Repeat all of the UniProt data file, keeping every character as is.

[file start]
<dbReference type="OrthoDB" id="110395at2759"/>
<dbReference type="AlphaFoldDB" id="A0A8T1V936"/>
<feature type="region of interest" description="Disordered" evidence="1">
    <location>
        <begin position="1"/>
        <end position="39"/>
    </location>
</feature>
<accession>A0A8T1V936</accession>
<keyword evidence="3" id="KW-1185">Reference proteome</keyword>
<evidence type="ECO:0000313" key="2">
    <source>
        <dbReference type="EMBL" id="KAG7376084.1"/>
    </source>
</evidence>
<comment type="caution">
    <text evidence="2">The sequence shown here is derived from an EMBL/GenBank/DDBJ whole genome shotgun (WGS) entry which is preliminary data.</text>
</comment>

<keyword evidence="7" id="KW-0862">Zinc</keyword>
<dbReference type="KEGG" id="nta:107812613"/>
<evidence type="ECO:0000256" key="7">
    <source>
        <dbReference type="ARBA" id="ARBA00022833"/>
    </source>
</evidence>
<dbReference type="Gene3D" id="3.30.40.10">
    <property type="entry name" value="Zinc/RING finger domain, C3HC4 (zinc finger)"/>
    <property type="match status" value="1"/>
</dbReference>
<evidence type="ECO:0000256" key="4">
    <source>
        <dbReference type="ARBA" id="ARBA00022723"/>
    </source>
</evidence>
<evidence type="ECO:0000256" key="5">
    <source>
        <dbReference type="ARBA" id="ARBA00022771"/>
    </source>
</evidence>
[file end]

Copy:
<dbReference type="OrthoDB" id="110395at2759"/>
<dbReference type="AlphaFoldDB" id="A0A8T1V936"/>
<feature type="region of interest" description="Disordered" evidence="1">
    <location>
        <begin position="1"/>
        <end position="39"/>
    </location>
</feature>
<accession>A0A8T1V936</accession>
<keyword evidence="3" id="KW-1185">Reference proteome</keyword>
<evidence type="ECO:0000313" key="2">
    <source>
        <dbReference type="EMBL" id="KAG7376084.1"/>
    </source>
</evidence>
<comment type="caution">
    <text evidence="2">The sequence shown here is derived from an EMBL/GenBank/DDBJ whole genome shotgun (WGS) entry which is preliminary data.</text>
</comment>

<keyword evidence="7" id="KW-0862">Zinc</keyword>
<dbReference type="KEGG" id="nta:107812613"/>
<evidence type="ECO:0000256" key="7">
    <source>
        <dbReference type="ARBA" id="ARBA00022833"/>
    </source>
</evidence>
<dbReference type="Gene3D" id="3.30.40.10">
    <property type="entry name" value="Zinc/RING finger domain, C3HC4 (zinc finger)"/>
    <property type="match status" value="1"/>
</dbReference>
<evidence type="ECO:0000256" key="4">
    <source>
        <dbReference type="ARBA" id="ARBA00022723"/>
    </source>
</evidence>
<evidence type="ECO:0000256" key="5">
    <source>
        <dbReference type="ARBA" id="ARBA00022771"/>
    </source>
</evidence>